Man Quits Six-Figure Job In “Right Of Passage”

Many people would envy 24-year-old Cyril Bertheau of Texas.  He had a secure position in technology and a six-figure income. However, Bertheau insists that he had unfinished business that compelled him to leave his work and go on a great, and to many, a foolish, trip.

As reported in the Beaumont Enterprise, Cyril Bertheau, the oldest son of the Bertheau family, explained that in his family, it is traditional for the eldest son of every generation to undertake a great, big adventure. His grandpa walked across a desert, and his father traveled the globe through backpacking.

While in the midst of what was looking like a promising career, Bertheau decided to heed the call by planning a path between Austin, Texas, and Seattle, Washington, on horseback.

Reports reveal Cyril Bertheau is excited about making the 2,300-mile trip and aims to complete it in 100 days. He told local media that he is a skilled rider and has competed in equestrian events for years, all of which are essential to the achievement of such a venture.  Bertheau said he would go only on trails, eschewing roads and railroads in favor of camping.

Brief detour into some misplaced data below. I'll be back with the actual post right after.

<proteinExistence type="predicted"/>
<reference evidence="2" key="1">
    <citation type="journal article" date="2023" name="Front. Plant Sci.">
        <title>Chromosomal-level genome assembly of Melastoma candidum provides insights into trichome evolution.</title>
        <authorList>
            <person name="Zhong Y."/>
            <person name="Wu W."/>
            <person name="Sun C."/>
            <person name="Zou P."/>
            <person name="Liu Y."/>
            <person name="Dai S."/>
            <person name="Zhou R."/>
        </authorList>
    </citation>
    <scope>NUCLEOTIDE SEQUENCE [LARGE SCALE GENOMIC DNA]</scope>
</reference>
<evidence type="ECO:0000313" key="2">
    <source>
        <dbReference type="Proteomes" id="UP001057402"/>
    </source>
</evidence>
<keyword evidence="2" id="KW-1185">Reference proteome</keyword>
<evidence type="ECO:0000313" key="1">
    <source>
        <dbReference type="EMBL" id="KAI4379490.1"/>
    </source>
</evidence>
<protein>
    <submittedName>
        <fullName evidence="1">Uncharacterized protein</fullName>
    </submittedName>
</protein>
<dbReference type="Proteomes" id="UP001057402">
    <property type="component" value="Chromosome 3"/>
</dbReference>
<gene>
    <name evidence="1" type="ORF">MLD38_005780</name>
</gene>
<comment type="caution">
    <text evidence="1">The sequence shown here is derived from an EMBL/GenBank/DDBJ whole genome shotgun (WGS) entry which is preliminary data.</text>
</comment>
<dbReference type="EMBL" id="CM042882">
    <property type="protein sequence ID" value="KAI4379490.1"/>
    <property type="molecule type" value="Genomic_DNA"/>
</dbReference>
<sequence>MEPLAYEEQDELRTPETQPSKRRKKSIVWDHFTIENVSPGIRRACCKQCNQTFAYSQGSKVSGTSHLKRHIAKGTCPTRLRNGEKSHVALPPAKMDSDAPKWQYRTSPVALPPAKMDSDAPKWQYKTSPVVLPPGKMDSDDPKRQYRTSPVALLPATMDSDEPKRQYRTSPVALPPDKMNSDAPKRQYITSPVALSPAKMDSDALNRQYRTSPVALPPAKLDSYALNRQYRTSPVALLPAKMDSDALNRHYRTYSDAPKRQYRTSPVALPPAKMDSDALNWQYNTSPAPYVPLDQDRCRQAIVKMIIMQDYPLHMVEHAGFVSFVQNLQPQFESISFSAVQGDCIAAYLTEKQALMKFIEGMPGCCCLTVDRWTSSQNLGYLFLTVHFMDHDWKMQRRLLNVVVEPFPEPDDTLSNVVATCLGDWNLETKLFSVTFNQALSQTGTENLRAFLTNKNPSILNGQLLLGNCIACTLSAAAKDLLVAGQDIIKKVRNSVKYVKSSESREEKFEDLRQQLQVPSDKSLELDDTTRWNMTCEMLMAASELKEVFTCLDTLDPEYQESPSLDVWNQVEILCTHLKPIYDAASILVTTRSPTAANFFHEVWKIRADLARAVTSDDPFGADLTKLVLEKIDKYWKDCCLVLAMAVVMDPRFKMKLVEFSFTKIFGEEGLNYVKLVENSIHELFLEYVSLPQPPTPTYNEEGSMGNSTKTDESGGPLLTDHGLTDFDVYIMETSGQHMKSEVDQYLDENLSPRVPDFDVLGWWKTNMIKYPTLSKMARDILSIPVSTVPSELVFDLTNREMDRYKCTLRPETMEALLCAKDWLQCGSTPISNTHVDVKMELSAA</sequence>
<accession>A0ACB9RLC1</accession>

Bertheau purchased a stunning black-and-white Tennessee Walking horse aged 13 and called Shiok.  They began their journey on April 9th. 

He stated his dad was supportive, but his mom was scared for him.

According to Oklahoma State University, the Tennessee Walking Horse was bred for a variety of uses, including leisure riding, transportation, and agricultural chores. Plantation owners in the South took to calling their workers Plantation Walkers, and soon the term spread across the region. They required horses with smooth movements that were capable of carrying them for miles as they traversed vast pastures. 

Country physicians who spent long hours on horseback sometimes preferred the gaits of the Tennessee Walker. Preachers who rode their horses from one church to another, perfecting their sermons as they went, favored these sprightly steeds.